United Looks at Boeing's ‘Paper Plane’ and Likes What It SeesBy
Jetliner on drawing board, dubbed 797, could debut in 2025
Airline’s endorsement may help support business case for model
“What we’ve seen so far is very, very interesting to us,” Andrew Levy, United’s chief financial officer, said in an interview. “We certainly hope Boeing launches the airplane. We think there is a need for it.”
An endorsement from United, a large Boeing customer, would go a long way toward making the business case for so-called middle-of-market jetliners. While the airplane concept exists only on paper so far, Boeing has honed the design to seat between 225 and 260 passengers and worked to bring production costs in line with prices that airlines would be willing to pay.
“I wouldn’t be surprised if there is a decision to offer by this year,” John Plueger, chief executive officer and co-founder of Air Lease Corp., said of the first step in Boeing’s process to formally introduce a new plane. “That might be a bit early, a bit aggressive. But that would not surprise me.”
United had been among the skeptics of the jets that Boeing has spent years developing to fill the gap in its product line-up between the largest of the narrow-body 737 models and the smallest 787 Dreamliners. As Boeing is designing a twin-aisle aircraft with the range to fly from London to New York, budget carriers are shifting more mid-range flying to relatively inexpensive narrow-body jets such as Airbus Group SE’s A321neo.
After delving deeper into the Boeing design, “we’re convinced, we get it. We understand the economics,” Levy said in an interview Tuesday at the ISTAT annual conference in San Diego. “We thought a twin made no sense, but we walked through it and had our questions answered. From what we’ve seen, we like it. But it’s a paper airplane. Hopefully they’ll launch it.”
Timing and price are two of the critical elements that Boeing must consider in its high-stakes chess match with Airbus for market dominance. Billions of dollars of investment are at stake, and the payoff can be thwarted by factors ranging from cheap oil to supplier stumbles. Boeing has been planning its new family of mid-range aircraft, while Airbus has been marketing upgrades of existing jetliners: the A321, its largest narrow-body, and A330 wide-body jets.
Boeing’s jet, which would probably be known as the 797, may begin flying in 2025, said Steven Udvar-Hazy, who co-founded Air Lease and is influential in shaping product strategy for Boeing and Airbus. The engine technology and break-through design of the new aircraft will be critical since it may fly through 2060, he said.
Shareholders of Boeing may balk at total development costs expected to range from $10 billion to $15 billion, Ron Epstein, an analyst with Bank of America Merrill Lynch, said in a note to clients Wednesday. But if the U.S. planemaker spends too much time refining its design and manufacturing plans, it risks losing the market to Airbus, he said.
“If Boeing waits too long, Airbus may be an early mover and introduce an A322neo that could address this market,” Epstein said, referring to a rumored new Airbus aircraft.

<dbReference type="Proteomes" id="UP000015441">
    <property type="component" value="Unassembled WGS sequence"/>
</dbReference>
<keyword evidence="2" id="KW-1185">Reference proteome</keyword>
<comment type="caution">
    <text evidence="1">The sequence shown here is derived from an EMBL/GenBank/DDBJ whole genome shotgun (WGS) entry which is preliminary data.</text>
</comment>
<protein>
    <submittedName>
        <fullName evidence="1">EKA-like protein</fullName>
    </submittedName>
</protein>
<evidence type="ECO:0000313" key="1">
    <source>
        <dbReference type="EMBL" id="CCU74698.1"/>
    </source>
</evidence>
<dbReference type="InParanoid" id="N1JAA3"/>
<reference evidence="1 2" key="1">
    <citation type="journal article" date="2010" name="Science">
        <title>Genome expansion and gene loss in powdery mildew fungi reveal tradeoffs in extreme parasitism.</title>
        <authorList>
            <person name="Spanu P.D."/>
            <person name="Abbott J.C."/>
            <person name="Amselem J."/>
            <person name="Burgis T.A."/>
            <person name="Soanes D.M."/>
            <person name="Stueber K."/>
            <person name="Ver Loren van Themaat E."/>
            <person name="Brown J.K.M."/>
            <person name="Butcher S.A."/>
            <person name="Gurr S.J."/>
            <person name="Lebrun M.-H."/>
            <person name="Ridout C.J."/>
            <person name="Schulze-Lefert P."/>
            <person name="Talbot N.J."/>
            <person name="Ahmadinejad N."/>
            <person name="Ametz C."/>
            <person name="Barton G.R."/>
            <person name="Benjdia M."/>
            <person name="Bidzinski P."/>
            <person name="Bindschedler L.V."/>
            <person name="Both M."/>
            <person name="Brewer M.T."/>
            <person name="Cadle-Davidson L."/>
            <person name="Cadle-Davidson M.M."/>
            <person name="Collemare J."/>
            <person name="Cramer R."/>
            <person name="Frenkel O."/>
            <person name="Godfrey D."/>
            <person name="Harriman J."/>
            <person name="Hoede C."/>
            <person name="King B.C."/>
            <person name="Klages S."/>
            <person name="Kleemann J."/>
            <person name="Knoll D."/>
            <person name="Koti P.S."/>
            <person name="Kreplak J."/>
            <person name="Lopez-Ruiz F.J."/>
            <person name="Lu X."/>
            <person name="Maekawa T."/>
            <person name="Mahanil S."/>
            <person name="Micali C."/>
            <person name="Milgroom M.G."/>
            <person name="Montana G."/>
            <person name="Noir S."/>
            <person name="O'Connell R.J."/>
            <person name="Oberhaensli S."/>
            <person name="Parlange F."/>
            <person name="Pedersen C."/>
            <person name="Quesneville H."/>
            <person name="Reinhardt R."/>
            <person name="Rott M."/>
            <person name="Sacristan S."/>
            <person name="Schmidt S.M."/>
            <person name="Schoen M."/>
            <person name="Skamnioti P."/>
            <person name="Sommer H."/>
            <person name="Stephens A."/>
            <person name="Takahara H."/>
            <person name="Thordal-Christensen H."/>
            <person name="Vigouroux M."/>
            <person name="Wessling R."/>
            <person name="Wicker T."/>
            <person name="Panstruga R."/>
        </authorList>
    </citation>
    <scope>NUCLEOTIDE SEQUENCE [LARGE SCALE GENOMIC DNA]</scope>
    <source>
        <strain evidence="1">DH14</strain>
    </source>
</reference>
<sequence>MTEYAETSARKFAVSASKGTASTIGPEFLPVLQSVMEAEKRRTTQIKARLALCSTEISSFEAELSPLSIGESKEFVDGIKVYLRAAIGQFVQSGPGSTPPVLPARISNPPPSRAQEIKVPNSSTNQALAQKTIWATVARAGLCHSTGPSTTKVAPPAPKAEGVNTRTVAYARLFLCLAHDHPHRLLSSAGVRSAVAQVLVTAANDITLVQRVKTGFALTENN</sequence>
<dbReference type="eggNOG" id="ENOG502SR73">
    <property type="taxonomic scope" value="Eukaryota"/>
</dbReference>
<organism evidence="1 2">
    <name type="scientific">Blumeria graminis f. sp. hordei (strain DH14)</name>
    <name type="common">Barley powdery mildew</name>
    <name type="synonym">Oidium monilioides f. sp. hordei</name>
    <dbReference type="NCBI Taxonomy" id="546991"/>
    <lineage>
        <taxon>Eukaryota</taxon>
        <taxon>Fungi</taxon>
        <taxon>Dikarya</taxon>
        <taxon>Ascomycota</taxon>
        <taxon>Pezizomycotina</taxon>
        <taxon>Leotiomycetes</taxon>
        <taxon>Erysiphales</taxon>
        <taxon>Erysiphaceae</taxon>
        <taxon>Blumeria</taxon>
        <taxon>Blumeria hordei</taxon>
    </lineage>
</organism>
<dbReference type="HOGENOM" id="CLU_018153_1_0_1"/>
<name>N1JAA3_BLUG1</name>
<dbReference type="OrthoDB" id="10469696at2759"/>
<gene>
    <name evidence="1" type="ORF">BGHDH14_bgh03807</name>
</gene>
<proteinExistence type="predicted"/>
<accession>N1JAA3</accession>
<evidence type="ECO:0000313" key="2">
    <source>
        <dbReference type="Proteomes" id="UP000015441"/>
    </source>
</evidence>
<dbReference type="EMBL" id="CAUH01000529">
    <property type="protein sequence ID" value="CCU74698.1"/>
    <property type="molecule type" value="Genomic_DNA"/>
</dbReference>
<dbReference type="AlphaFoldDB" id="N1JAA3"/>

Udvar-Hazy isn’t convinced that Boeing has figured out the magic blend of price, performance and production costs that will make the 797 a best-seller.
“Boeing has to really wrestle with that issue,” he told reporters Tuesday. “As we sit here today, the cost of developing and manufacturing the airplane at a price that gives the airlines value -- I don’t think that equation has been solved.”
That’s the most difficult task Boeing has, especially after what happened with the 787, when they “grossly under-estimated the R&D,” Udvar-Hazy said in reference to the Boeing carbon-composite jet, whose costs are thought to have ballooned past $50 billion. “I don’t think Boeing wants to make a mistake, so they are really pinning down what it takes to make that airplane.”
The key for Boeing is “not to overbuild the airplane,” Aengus Kelly, CEO and executive director of AerCap Holdings NV, said in an interview, referring to technology and engine performance that can drive up cost. “If you overbuild it, you start encroaching on the 787 market. If you underbuild it, you run into the A321 market,” which Boeing’s all-new plane couldn’t match on price.
Boeing envisions two models to fill the overlapping market segments served by its out-of-production 757 narrow-body and 767 wide-body jets, which were developed jointly in the late 1970s and early 1980s and share the same cockpit design.
“One will be bigger and fly not quite as far, one will be smaller and fly farther,” Randy Tinseth, a Boeing marketing vice president, said in an interview. “To some extent you address the single-aisle market, to some extent you address the wide-body market and to some extent you are stimulating growth where no one has been before. And that has been a fascinating part of the whole project.”
Airbus could counter by improving the wing design of the single-aisle A321neo to yield another 2 percent to 3 percent in fuel savings, or undercutting Boeing on price with a cheaper, lighter version of the A330neo, Udvar-Hazy said. The European planemaker wouldn’t need to consider an all-new aircraft unless the Boeing plane proves to be a sales smash, he said.
United eventually will need to replace the 128 Boeing 757 and 767 jetliners in its fleet, and has studied Airbus’s A321neo as a possible substitute for the aging narrow-body, particularly on flights from the eastern U.S. to Europe, Levy said.
“The 767 replacement that is available now is bigger than we’d like,” he said. “The 757 replacement that is available now is the A321, which is a great airplane. It can do 90 percent, maybe 95 percent of what we’d like it to do. But the other 5 to 10 percent is really critical.”